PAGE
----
The Tavy 13 is quite a big event with nearly 500 finishers this year, yet once out in the countryside, it never feels busy or crowded. There’s a cross section of the running community here, whatever pace you run at there are always a few people around you.
With marshals at every single junction, crossing, and water stations a-plenty, not to mention rescue and medical teams, the runners are so well cared for. Great signage and a fabulous route, we’d all heartily recommend The Tavy 13.
Nicky was right to double check. 3.30am really isn’t early morning, is it? More late night.
Tucked in our rented barn near Hayle, we listened to the rain batter the roof lights. The farm’s wind turbine was getting plenty of encouragement from the brewing storm to provide fuel with. “WHOOSH. WHOOSH.” it rhythmically insisted. The accompanying, constant whine from its motor completed the orchestra.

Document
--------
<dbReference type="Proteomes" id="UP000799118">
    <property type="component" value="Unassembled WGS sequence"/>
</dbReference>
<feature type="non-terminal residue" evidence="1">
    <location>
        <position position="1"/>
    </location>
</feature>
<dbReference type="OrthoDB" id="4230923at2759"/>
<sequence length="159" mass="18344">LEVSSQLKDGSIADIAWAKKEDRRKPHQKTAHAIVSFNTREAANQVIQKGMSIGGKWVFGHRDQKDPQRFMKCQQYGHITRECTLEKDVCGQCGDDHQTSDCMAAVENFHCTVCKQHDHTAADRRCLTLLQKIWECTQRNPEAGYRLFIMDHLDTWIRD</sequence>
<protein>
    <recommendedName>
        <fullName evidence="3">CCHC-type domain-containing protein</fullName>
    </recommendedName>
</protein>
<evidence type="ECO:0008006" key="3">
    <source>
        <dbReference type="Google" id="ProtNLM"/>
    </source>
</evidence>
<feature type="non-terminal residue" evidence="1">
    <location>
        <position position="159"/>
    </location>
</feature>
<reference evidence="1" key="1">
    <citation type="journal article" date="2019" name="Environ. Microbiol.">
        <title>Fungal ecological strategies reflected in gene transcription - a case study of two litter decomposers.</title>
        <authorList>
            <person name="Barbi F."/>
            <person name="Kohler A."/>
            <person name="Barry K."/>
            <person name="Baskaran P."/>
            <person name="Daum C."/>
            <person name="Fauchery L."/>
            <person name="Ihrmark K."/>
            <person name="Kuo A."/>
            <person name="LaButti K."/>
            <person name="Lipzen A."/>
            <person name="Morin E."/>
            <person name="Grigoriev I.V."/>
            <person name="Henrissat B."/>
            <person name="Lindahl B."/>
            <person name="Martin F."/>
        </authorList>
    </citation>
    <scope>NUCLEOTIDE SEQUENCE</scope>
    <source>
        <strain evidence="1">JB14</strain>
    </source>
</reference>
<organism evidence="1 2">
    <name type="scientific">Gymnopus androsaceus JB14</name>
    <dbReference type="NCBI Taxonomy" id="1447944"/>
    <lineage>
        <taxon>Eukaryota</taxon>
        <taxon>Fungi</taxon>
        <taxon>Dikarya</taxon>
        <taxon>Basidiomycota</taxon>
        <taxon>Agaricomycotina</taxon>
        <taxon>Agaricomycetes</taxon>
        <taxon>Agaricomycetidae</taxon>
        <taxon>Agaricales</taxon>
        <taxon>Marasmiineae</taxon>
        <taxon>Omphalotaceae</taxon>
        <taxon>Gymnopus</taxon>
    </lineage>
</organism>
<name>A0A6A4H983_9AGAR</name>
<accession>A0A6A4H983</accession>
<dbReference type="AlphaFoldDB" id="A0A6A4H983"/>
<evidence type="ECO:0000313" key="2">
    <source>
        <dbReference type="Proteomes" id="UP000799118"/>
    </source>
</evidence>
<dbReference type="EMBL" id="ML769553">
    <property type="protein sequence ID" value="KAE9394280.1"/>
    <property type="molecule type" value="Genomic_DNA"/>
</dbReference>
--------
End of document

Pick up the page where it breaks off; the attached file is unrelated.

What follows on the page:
We did sleep eventually. But 3.30am comes around so quickly.
Shower, muesli and strong coffee and I was ready for battle.
It Takes Two (or three)
My inspiration, my world, my whole reason. That’s Nicky. Regular readers will know that my beautiful, amazing wife truly is the heart and soul of everything I do.
Nicky was ready for battle too. She has left the marathons and ultra marathons alone this year in order to concentrate on her ironman ambitions.
So instead of competing, Nicky was ready for scrambling under electric fences, abandoning the car in random locations and appearing at some of the most remote and inhospitable vantage points on the Tin Coast.
Our intrepid Border Terrier, Charlie, by her side.
And They’re Off